This observation was very significant, since the location rests 2613 feet lower in elevation than the summit of the High Knob Massif ( some 18 air miles to the southeast of Benham ).

Very important snow densities would have been much lower ( i.e., snow to water ratios much higher ) amid much colder air at higher elevations, such that 2.36" of water equivalent would have yielded much more snowfall in the colder air.

In reality, however, total water equivalent production by the storm was likely greater to much greater into upper elevations ( i.e., total snowfall would have been much greater ).

Although no official weather data exists for this event in Wise, Norton, Pound, Clintwood, and the High Knob Massif, a personal account from my own family indicates that snow got much deeper on the Virginia side of the mountains.

My father & mother were married in June 1951, and just happened to be courtin' at the time of this great storm ( Thanksgiving Week in 1950 ).

Needless to say, their courtship was seriously disrupted by this mammoth winter storm!

My mother ( Dora Selina ) recalls that her family lived in an isolated mountain hollow, "a good walk from the main highway," and that Walter Lee 
( my father ) was unable to court her for over a week due to the deep snow.

Dora Selina recalls...
"My mother ( Grace Lucille ) became concerned over the weight of the snow atop our roof, so my father ( Creed ) and older brothers climbed up and shoveled some off.  It was around 3 feet deep in the yard."

The elevation of this homestead was just under 1900 feet above sea level, in western Dickenson County of the Russell Fork Basin ( some 18 air miles north of the High Knob Massif ).

Across the mountain my other grandparents 
( Gilmer Ephriam & Lula ) said their baby son Walter Lee "drooped around like a sick puppy the week of the great snow, being unable to make the trek across the mountain to court his sweetheart."

Given around 3 feet of depth in the Clintwood area, and 2.36" of water equivalent out of snowfall some 2613 feet lower in elevation than the High Knob Massif, in combination with climatology of major events in recent decades, it is highly suggestive of 4 to 5 feet of snow depth amid upper elevations of the massif ( many examples could be cited to support such differences, a brief one noted below from March 1942 ).

Map Courtesy of Jackson, Ky., NWSFO

While the map above suggests heavier snowfall on the Virginia side of the stateline, it clearly does not capture the magnitude of what is climatologically the corridor of greatest accumulations with flow trajectories having northern & western components ( from the High Knob Massif to Breaks Interstate Park ).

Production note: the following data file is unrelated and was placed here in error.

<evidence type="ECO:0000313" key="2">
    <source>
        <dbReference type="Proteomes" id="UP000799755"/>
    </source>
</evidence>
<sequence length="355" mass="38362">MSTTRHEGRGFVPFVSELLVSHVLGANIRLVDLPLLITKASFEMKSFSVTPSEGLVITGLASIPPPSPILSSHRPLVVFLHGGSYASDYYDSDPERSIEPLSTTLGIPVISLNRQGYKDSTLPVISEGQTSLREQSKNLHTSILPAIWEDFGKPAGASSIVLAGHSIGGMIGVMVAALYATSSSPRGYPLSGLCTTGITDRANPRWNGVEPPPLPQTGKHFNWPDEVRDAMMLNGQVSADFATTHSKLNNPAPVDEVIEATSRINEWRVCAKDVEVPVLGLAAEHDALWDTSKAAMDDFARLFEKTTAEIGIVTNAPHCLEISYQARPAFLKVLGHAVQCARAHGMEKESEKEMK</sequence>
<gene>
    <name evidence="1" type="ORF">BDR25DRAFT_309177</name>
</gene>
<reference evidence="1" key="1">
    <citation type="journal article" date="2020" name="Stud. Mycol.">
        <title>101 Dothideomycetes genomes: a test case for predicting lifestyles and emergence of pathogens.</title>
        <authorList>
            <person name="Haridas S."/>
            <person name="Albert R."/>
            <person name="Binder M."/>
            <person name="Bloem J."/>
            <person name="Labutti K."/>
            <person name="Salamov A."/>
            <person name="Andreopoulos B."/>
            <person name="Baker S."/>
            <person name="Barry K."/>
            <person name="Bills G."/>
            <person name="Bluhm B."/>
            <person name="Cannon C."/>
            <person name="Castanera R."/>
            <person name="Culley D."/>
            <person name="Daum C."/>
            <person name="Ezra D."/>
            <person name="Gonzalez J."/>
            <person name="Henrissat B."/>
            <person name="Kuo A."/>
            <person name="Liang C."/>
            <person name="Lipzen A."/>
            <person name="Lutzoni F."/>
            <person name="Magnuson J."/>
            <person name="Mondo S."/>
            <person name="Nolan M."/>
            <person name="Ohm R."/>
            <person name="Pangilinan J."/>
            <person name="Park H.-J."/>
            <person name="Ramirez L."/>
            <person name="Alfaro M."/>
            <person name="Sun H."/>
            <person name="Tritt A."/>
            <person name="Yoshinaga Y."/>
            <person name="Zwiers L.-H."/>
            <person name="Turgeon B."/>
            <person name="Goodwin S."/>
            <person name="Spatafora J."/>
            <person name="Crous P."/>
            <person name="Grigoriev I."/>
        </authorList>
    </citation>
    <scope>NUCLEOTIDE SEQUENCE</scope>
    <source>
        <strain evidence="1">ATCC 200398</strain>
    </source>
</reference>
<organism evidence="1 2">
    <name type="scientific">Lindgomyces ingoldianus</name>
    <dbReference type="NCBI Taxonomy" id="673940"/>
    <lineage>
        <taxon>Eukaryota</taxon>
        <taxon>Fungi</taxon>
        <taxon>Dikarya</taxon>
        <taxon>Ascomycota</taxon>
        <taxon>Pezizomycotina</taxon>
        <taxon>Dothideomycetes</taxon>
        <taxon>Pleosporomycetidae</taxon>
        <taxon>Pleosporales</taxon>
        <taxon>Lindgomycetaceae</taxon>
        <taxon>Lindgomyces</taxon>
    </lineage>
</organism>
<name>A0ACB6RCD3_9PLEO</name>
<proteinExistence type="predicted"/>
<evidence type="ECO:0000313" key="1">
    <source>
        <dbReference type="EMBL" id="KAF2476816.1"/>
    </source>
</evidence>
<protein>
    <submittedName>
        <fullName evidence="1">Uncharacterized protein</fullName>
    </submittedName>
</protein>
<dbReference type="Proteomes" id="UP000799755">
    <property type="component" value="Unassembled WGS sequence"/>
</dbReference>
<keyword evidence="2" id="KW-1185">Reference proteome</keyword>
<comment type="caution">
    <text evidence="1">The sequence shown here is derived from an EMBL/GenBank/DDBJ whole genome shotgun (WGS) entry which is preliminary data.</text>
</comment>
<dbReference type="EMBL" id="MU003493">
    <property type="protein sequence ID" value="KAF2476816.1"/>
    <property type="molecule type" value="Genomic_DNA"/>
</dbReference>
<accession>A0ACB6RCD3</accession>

It does capture the downstream snow shadowing effect of the High Knob Landform, with storm snowfall totals of only 7" in Kingsport and 8.1" at Tri-Cities Airport in northeastern Tennessee.

During the epic snowstorm of March 1942, snow depths of 30" to 51" were measured in a corridor from the Head of Powell Valley into Wise, while only 5" were measured in Kingsport, Tennessee.

The November 1950 storm was complicated by bitter cold air, high winds with drifting, and by its long duration.

A couple years later another major storm buried portions of the Tennessee Valley and southern Appalachians with heavy, wet snow as it featured only marginally cold air in November 1952.

Historic Storm Reanalysis
850 mb Chart - 7 AM November 22, 1952

This storm dropped 18" on the Great Valley of eastern Tennessee, from Knoxville to Kingsport and the TRI ( Tri-Cities Airport ).  It still holds the all-time November snowfall record in these locales.

Some 25 years later a different type of storm setting hammered the High Knob Landform with heavy snow, as strong SW winds upsloped into the High Knob Massif and Tennessee Valley Divide in November 1977.

Historic Storm Reanalysis
850 mb Chart - 7 AM November 27, 1977

During this episode a strong advection of warmer air was working to displace an arctic air mass that had been engulfing the mountain area.

Snowfall developed with isentropic upglide of warmer air over the arctic dome, and became enhanced by orographic forcing as strong low-level southwesterly winds pushed upward into the highcountry surrounding High Knob and adjacent high terrain along the Tennessee Valley Divide.

Public snow depth reports of up to 16" were received from Big Stone Gap, with 14" depths reported from the Norton-Wise area northeast to Hazel Mountain in southern Dickenson County.

Much deeper depths were likely amid the High Knob Massif, but no data is available for this event.

So November can be an exciting month as it has literally ran the gamut from no snow to winter storms of historic proportions!